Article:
Effective from September 1 2018, the Discrimination (Jersey) Law 2013 will be amended to include disability as a protected characteristic. The amending regulations will give individuals the right to complain to the Employment and Discrimination Tribunal when they believe that they have experienced discrimination. While many employers and groups will be familiar with the way that the regulations work, they should be taking steps to ensure that they are compliant ahead of the implementation date.
The next phase of the Charities (Jersey) Law 2014 was enacted on May 1 2018, allowing entities to finally register as charities under the law. The remaining provisions of the law are expected to come into force on January 1 2019, which will amend Jersey taxation legislation in relation to charities. This is an exciting opportunity for Jersey to reinforce and develop its status as a centre of excellence for philanthropy both in private wealth management and impact investing.
The revised Jersey Financial Services Commission codes of practice came into force on March 21 2018. As a matter of urgency, regulated businesses should therefore review the changes to the codes and consider whether any new implementation measures are necessary. The changes to the codes have considered industry feedback and include both new and revised regulations to align Jersey with the Group of International Finance Centre Supervisors standard.
The use of private trust companies is becoming more common as a method of retaining family control through the generations. This, of course, all needs to be balanced against tax and reporting considerations, as well as practical ones. That said, however good the adviser, it is difficult to plan for family disputes; therefore, the main emphasis should be on maintaining flexibility so that the trustee can react to changes of circumstances and wealth passing through the generations.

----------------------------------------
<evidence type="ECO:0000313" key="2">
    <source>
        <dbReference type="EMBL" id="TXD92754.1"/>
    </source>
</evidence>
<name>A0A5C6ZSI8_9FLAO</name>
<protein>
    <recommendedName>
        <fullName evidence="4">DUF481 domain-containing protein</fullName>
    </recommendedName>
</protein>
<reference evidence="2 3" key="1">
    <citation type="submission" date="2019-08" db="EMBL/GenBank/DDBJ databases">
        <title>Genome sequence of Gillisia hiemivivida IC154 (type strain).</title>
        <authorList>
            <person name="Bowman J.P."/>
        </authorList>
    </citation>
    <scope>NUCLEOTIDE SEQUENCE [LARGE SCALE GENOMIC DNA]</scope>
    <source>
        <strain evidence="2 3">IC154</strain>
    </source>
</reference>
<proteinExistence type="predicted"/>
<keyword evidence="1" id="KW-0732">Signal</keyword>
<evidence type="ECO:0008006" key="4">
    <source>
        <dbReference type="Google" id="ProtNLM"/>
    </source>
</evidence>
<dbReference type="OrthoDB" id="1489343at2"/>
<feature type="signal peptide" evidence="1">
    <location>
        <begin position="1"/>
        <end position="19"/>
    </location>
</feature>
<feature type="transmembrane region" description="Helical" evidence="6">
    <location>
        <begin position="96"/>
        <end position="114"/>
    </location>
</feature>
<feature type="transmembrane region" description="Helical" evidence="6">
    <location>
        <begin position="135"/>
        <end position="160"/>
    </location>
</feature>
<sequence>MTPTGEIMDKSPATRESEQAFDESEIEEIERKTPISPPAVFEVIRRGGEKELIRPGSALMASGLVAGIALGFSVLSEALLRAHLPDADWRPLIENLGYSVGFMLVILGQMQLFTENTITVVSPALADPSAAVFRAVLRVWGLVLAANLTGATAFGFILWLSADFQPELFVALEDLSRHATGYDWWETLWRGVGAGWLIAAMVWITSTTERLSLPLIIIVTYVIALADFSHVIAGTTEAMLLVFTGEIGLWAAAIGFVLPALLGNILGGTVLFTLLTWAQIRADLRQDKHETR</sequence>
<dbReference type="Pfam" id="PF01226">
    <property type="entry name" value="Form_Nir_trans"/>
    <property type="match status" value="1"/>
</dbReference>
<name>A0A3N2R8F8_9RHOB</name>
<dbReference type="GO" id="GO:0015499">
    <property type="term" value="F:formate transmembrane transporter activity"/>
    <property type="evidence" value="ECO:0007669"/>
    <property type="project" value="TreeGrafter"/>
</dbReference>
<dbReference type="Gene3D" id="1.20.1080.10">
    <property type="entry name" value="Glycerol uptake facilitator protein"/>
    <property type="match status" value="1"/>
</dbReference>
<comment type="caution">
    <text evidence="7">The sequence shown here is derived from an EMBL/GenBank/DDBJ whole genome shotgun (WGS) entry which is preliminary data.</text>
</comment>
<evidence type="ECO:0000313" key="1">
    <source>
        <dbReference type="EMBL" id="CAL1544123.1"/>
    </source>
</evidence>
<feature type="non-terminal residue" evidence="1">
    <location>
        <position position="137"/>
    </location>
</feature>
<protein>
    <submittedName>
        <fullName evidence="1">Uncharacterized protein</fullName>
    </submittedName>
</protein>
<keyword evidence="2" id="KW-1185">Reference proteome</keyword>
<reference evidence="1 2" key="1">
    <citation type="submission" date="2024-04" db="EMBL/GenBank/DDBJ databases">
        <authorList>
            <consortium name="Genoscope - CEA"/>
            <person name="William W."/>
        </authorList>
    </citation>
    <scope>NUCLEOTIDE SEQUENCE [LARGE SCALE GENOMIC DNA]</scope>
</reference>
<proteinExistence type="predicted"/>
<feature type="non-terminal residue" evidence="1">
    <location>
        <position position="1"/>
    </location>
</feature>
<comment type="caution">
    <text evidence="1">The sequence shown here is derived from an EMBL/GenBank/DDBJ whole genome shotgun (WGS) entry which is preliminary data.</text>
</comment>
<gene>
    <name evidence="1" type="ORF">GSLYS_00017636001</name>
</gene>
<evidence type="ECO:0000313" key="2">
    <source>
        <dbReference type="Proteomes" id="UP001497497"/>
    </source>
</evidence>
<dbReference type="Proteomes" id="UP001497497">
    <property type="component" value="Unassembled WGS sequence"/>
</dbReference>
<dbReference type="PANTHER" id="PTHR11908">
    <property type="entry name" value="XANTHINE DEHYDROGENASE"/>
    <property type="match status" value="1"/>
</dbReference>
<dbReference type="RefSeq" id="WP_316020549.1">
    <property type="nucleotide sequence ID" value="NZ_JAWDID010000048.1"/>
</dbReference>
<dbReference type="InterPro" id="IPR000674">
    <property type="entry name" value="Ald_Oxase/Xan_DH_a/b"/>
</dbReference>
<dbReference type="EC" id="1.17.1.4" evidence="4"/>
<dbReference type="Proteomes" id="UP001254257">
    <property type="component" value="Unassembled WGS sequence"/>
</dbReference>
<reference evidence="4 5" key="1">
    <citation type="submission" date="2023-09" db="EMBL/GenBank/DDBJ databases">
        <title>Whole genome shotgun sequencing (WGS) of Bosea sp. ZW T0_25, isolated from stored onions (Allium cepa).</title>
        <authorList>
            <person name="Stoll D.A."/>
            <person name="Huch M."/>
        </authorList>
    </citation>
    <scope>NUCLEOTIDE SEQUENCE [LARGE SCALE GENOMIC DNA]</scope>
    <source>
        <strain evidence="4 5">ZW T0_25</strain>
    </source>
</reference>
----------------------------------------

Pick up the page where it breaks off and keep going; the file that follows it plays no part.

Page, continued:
The Capacity and Self-Determination (Jersey) Law, which is due to come into effect in October 2018, will give people the opportunity, while they still have the capacity, to make their own decisions regarding their financial and personal affairs and welfare. It provides a framework that will give people the opportunity to make their own decisions in respect of medical treatment insofar as possible, including advance decisions to refuse treatment.
The Jersey Financial Services Commission (JFSC) recently published its Supervisory Examination Guide. The guide, which is effective immediately, gives a detailed overview of the supervisory examinations conducted by the JFSC. Examinations are a key tool used by the JFSC to detect and deter breaches of regulatory standards and improve compliance.
An adopted child is treated in law as the biological child of his or her adoptive parents and not the child of any other person. In terms of inheritance, this means that any reference to 'children' in adoptive parents' will or wills includes adopted children. If the parents do not leave a will or wills, the adopted child will have the same legal right to benefit from their estates as any biological child would have.
An unmarried couple, both with housing qualifications, can buy property in joint names and have the security of jointly owning their home. For unmarried couples where only one partner has housing qualifications, the position is more difficult. For freehold property, only the qualified partner can own it. It is therefore important that couples in this situation enter into an equity agreement in order to protect the unqualified partner's position so far as legally possible.
What started with complaints against an Oscar-winning film producer has led to a movement that has toppled government ministers and reduced much-loved figures from the entertainment world to pariahs. Although Guernsey may feel far away from Hollywood or Westminster, the issue of sexual harassment is just as real. So what should an employer do to protect its employees and its business from harassment?
In today's climate, in which professional trustees are held to increasingly high standards by regulators, courts and clients, it has never been more important for fiduciaries to record their decisions. A court's ruling may turn on the content of trustee minutes, and regulatory authorities are entitled to scrutinise all available evidence of a licensee's conduct in assessing its corporate governance and compliance with anti-money laundering and counter-terrorist financing legislation.